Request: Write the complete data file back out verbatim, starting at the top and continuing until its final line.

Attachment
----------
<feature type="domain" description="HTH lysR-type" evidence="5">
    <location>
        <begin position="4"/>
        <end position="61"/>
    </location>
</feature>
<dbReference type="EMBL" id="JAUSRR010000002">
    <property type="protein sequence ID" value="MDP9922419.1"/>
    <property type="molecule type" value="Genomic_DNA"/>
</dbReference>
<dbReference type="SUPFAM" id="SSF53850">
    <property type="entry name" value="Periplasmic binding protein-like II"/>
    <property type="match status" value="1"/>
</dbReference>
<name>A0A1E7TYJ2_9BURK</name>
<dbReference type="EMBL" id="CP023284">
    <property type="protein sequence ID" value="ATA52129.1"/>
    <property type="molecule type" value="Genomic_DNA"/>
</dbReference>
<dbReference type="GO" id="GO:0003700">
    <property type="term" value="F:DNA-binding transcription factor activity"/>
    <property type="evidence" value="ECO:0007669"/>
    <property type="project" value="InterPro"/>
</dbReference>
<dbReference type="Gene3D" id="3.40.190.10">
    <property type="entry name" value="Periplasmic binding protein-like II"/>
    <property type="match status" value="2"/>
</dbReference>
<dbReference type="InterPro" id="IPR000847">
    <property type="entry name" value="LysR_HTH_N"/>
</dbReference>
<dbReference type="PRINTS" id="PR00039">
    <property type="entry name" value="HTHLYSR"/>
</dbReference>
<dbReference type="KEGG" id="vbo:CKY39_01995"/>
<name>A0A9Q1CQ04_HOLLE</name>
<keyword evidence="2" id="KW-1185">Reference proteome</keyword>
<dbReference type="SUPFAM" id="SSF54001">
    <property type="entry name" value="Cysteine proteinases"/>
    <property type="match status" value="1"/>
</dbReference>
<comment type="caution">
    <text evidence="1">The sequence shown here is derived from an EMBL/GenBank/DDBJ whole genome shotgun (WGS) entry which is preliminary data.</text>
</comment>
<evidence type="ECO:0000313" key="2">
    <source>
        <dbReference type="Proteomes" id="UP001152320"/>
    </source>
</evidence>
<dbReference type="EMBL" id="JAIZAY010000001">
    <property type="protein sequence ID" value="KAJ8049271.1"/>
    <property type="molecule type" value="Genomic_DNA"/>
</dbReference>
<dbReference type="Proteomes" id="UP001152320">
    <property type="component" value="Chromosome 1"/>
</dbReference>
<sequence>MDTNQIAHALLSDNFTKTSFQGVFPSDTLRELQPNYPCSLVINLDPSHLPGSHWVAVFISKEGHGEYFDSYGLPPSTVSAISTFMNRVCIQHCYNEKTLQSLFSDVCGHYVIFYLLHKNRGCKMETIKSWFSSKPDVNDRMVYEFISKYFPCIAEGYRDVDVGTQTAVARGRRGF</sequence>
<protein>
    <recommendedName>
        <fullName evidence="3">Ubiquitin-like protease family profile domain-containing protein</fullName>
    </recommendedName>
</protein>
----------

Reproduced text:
<feature type="domain" description="HTH lysR-type" evidence="5">
    <location>
        <begin position="4"/>
        <end position="61"/>
    </location>
</feature>
<dbReference type="EMBL" id="JAUSRR010000002">
    <property type="protein sequence ID" value="MDP9922419.1"/>
    <property type="molecule type" value="Genomic_DNA"/>
</dbReference>
<dbReference type="SUPFAM" id="SSF53850">
    <property type="entry name" value="Periplasmic binding protein-like II"/>
    <property type="match status" value="1"/>
</dbReference>
<name>A0A1E7TYJ2_9BURK</name>
<dbReference type="EMBL" id="CP023284">
    <property type="protein sequence ID" value="ATA52129.1"/>
    <property type="molecule type" value="Genomic_DNA"/>
</dbReference>
<dbReference type="GO" id="GO:0003700">
    <property type="term" value="F:DNA-binding transcription factor activity"/>
    <property type="evidence" value="ECO:0007669"/>
    <property type="project" value="InterPro"/>
</dbReference>
<dbReference type="Gene3D" id="3.40.190.10">
    <property type="entry name" value="Periplasmic binding protein-like II"/>
    <property type="match status" value="2"/>
</dbReference>
<dbReference type="InterPro" id="IPR000847">
    <property type="entry name" value="LysR_HTH_N"/>
</dbReference>
<dbReference type="PRINTS" id="PR00039">
    <property type="entry name" value="HTHLYSR"/>
</dbReference>
<dbReference type="KEGG" id="vbo:CKY39_01995"/>
<name>A0A9Q1CQ04_HOLLE</name>
<keyword evidence="2" id="KW-1185">Reference proteome</keyword>
<dbReference type="SUPFAM" id="SSF54001">
    <property type="entry name" value="Cysteine proteinases"/>
    <property type="match status" value="1"/>
</dbReference>
<comment type="caution">
    <text evidence="1">The sequence shown here is derived from an EMBL/GenBank/DDBJ whole genome shotgun (WGS) entry which is preliminary data.</text>
</comment>
<evidence type="ECO:0000313" key="2">
    <source>
        <dbReference type="Proteomes" id="UP001152320"/>
    </source>
</evidence>
<dbReference type="EMBL" id="JAIZAY010000001">
    <property type="protein sequence ID" value="KAJ8049271.1"/>
    <property type="molecule type" value="Genomic_DNA"/>
</dbReference>
<dbReference type="Proteomes" id="UP001152320">
    <property type="component" value="Chromosome 1"/>
</dbReference>
<sequence>MDTNQIAHALLSDNFTKTSFQGVFPSDTLRELQPNYPCSLVINLDPSHLPGSHWVAVFISKEGHGEYFDSYGLPPSTVSAISTFMNRVCIQHCYNEKTLQSLFSDVCGHYVIFYLLHKNRGCKMETIKSWFSSKPDVNDRMVYEFISKYFPCIAEGYRDVDVGTQTAVARGRRGF</sequence>
<protein>
    <recommendedName>
        <fullName evidence="3">Ubiquitin-like protease family profile domain-containing protein</fullName>
    </recommendedName>
</protein>